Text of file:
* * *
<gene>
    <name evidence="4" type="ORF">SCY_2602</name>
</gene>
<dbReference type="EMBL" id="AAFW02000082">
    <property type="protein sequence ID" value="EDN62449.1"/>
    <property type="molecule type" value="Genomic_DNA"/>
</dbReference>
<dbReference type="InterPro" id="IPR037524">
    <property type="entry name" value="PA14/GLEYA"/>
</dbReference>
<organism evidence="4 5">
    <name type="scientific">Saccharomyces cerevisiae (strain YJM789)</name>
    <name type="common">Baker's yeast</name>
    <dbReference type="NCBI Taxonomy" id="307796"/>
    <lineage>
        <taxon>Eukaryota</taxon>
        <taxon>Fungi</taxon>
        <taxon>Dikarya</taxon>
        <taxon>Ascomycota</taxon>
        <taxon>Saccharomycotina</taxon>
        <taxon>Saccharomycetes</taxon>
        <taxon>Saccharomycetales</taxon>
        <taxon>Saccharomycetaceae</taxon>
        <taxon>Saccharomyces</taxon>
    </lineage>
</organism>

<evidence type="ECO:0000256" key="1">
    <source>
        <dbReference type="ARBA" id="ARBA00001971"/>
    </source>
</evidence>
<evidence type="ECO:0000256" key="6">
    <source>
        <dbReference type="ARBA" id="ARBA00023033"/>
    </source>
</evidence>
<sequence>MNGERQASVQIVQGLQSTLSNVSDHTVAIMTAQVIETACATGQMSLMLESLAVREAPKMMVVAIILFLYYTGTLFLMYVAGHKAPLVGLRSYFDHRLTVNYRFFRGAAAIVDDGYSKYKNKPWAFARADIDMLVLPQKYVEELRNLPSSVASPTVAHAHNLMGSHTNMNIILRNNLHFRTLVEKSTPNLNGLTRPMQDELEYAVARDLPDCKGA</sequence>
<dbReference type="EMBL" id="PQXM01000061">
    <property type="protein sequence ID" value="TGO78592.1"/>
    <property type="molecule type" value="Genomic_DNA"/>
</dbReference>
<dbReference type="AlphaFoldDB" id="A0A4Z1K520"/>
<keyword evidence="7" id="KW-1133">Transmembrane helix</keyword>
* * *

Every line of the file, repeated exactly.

<gene>
    <name evidence="4" type="ORF">SCY_2602</name>
</gene>
<dbReference type="EMBL" id="AAFW02000082">
    <property type="protein sequence ID" value="EDN62449.1"/>
    <property type="molecule type" value="Genomic_DNA"/>
</dbReference>
<dbReference type="InterPro" id="IPR037524">
    <property type="entry name" value="PA14/GLEYA"/>
</dbReference>
<organism evidence="4 5">
    <name type="scientific">Saccharomyces cerevisiae (strain YJM789)</name>
    <name type="common">Baker's yeast</name>
    <dbReference type="NCBI Taxonomy" id="307796"/>
    <lineage>
        <taxon>Eukaryota</taxon>
        <taxon>Fungi</taxon>
        <taxon>Dikarya</taxon>
        <taxon>Ascomycota</taxon>
        <taxon>Saccharomycotina</taxon>
        <taxon>Saccharomycetes</taxon>
        <taxon>Saccharomycetales</taxon>
        <taxon>Saccharomycetaceae</taxon>
        <taxon>Saccharomyces</taxon>
    </lineage>
</organism>

<evidence type="ECO:0000256" key="1">
    <source>
        <dbReference type="ARBA" id="ARBA00001971"/>
    </source>
</evidence>
<evidence type="ECO:0000256" key="6">
    <source>
        <dbReference type="ARBA" id="ARBA00023033"/>
    </source>
</evidence>
<sequence>MNGERQASVQIVQGLQSTLSNVSDHTVAIMTAQVIETACATGQMSLMLESLAVREAPKMMVVAIILFLYYTGTLFLMYVAGHKAPLVGLRSYFDHRLTVNYRFFRGAAAIVDDGYSKYKNKPWAFARADIDMLVLPQKYVEELRNLPSSVASPTVAHAHNLMGSHTNMNIILRNNLHFRTLVEKSTPNLNGLTRPMQDELEYAVARDLPDCKGA</sequence>
<dbReference type="EMBL" id="PQXM01000061">
    <property type="protein sequence ID" value="TGO78592.1"/>
    <property type="molecule type" value="Genomic_DNA"/>
</dbReference>
<dbReference type="AlphaFoldDB" id="A0A4Z1K520"/>
<keyword evidence="7" id="KW-1133">Transmembrane helix</keyword>